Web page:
Lucinda Elliot

The Fire Night Ball by Anne Carlisle: Entertaining, and Full of Vivid Characters

Packed with vivid characters and lively humour, this story features a heroine I took to at once – Marlena Mae Bellum.

It’s she who makes the jokes, she’s stunning, sensual, ambitious, charming, clever – it’s outrageous that she’s had the misfortune to be besotted by a prize philandering cad, the totally insensitive and sex obsessed Harry Drake for years, and she’s about to find out that her birth control has failed.

Never mind, Marlena Mae Bellum isn’t a woman given to despair or seeing herself as a victim – even though, or perhaps because – at times it seems as though she’s the late twentieth century reincarnation of her enchantress ancestor Cassandra Vye, the one time scourge of a small town in Wyoming, who was also the recipient of a curse supposedly to blight the lives of generations of descendants.

This book is a real page turner and through earthy humour and a cast of vivid and recognisable characters transforms a classic story – a curse destined to cut across and link the lives of generations of a family – into something new and intriguing.

Like many good stories, it isn’t one that is easy to define. Roughly it can be called a ‘Paranormal Romance with a Historical slant’ but that hardly does it justice.

The supernatural elements in this book are subtly depicted; though undoubtedly there, they are brought into play through a series of synchronicities. Prosaic corruption in corporate business over land use is subtly connected to a past resounding with a tragedy which draws in the characters, cutting across time, individual personalities, plans and desires with a tangled skein of peculiar co-incidences.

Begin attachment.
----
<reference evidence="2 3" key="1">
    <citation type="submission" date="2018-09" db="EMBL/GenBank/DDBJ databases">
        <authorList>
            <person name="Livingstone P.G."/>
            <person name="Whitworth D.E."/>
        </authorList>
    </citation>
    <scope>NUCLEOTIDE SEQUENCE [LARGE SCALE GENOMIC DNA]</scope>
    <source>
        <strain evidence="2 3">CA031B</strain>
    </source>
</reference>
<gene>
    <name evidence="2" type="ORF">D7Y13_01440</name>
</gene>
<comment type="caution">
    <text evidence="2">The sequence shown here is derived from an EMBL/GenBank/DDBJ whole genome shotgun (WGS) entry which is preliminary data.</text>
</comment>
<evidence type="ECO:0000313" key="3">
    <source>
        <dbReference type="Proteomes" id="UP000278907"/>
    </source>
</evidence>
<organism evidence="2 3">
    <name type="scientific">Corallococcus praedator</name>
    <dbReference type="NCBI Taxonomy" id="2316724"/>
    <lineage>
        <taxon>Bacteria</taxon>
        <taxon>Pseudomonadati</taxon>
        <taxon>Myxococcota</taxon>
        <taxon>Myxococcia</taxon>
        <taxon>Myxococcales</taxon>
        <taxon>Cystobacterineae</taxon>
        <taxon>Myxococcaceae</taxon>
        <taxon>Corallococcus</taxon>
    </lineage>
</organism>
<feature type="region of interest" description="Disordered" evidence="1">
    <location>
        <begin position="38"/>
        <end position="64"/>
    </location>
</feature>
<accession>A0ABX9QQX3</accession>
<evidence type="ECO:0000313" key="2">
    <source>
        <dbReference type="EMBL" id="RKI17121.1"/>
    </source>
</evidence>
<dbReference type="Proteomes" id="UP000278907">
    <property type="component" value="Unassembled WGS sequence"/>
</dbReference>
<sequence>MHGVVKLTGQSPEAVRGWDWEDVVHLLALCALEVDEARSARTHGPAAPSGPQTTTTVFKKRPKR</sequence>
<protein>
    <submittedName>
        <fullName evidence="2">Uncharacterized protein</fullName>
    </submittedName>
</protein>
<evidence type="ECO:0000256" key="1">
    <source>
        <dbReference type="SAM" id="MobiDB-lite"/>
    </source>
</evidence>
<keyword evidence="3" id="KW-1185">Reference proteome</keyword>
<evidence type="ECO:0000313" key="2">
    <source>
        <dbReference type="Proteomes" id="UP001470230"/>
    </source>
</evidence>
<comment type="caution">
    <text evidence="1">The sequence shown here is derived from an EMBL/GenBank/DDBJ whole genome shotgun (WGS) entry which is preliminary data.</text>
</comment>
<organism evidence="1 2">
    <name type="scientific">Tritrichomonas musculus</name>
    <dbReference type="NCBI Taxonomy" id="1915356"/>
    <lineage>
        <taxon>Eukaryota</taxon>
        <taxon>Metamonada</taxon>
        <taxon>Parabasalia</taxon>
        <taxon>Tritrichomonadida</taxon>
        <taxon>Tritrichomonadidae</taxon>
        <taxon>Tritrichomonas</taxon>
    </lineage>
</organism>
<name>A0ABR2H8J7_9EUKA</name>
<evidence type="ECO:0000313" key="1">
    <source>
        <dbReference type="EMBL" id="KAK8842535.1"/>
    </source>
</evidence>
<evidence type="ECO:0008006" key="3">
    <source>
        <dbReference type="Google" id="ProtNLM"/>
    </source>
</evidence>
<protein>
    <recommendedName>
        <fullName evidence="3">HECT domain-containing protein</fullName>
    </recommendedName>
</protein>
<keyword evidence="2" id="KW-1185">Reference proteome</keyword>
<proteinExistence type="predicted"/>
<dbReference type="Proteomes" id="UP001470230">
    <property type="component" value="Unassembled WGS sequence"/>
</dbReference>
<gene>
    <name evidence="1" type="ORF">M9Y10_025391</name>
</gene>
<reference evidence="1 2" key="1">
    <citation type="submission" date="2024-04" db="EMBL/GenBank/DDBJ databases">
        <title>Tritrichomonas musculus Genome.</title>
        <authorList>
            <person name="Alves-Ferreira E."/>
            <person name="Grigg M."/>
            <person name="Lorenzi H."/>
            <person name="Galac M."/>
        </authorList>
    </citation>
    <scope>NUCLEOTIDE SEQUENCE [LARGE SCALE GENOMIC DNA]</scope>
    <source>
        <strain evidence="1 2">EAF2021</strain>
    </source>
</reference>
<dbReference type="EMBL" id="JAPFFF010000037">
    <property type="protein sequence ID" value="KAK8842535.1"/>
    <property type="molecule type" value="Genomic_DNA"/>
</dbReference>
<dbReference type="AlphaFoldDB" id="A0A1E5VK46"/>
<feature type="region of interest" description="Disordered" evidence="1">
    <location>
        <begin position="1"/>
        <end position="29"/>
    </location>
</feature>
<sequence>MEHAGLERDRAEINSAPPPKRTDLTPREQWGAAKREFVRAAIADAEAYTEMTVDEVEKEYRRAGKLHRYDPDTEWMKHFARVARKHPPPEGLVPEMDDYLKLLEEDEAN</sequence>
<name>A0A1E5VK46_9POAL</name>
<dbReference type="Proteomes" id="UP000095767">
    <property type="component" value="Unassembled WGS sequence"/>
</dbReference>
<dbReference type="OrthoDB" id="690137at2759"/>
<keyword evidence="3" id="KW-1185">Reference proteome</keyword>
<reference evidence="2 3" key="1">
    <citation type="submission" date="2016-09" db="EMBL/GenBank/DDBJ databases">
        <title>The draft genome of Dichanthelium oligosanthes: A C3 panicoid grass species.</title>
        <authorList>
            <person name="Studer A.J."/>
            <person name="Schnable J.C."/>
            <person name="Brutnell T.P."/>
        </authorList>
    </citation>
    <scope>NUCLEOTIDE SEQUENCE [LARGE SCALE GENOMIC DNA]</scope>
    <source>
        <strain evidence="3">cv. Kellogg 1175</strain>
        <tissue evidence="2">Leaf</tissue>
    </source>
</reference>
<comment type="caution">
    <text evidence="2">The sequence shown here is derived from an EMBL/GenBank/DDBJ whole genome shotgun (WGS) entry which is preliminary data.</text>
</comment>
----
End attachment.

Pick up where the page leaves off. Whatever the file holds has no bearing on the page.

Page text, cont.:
This, the first volume of the series, isn’t a simple story. Neither, as in real life, can the solutions which the characters use to try to resolve their problems wholly satisfactory; but I was constantly struck by how strong the female characters in this story are – whether it’s Marlena herself, her hidebound, strictly religious mother or her dispassionate, cerebral psychiatrist older cousin. Then , there are the machinations of that wonderful siren, Lila.

There are so many funny scenes and so much throwaway humour in this that I find it hard to make a choice for a quote. The put down given to the lecherous Harry Drake by gay woman Stretch, ‘Keep it in your pants, buster. I’m batting for the other side’ is my favourite.

Then there’s Chloe’s reflections on Harry Drake: ‘Poor Harry, always one day late and a dollar short in the when it came to emotional commitments’.

I was very impressed by this vivid writing and lively characterisation and shall look out for the rest of the series. I recommend it to anyone looking for a story which contains the spine chilling, the ridiculous and the moving all seamlessly combined.

You can buy this book at various outlets, including

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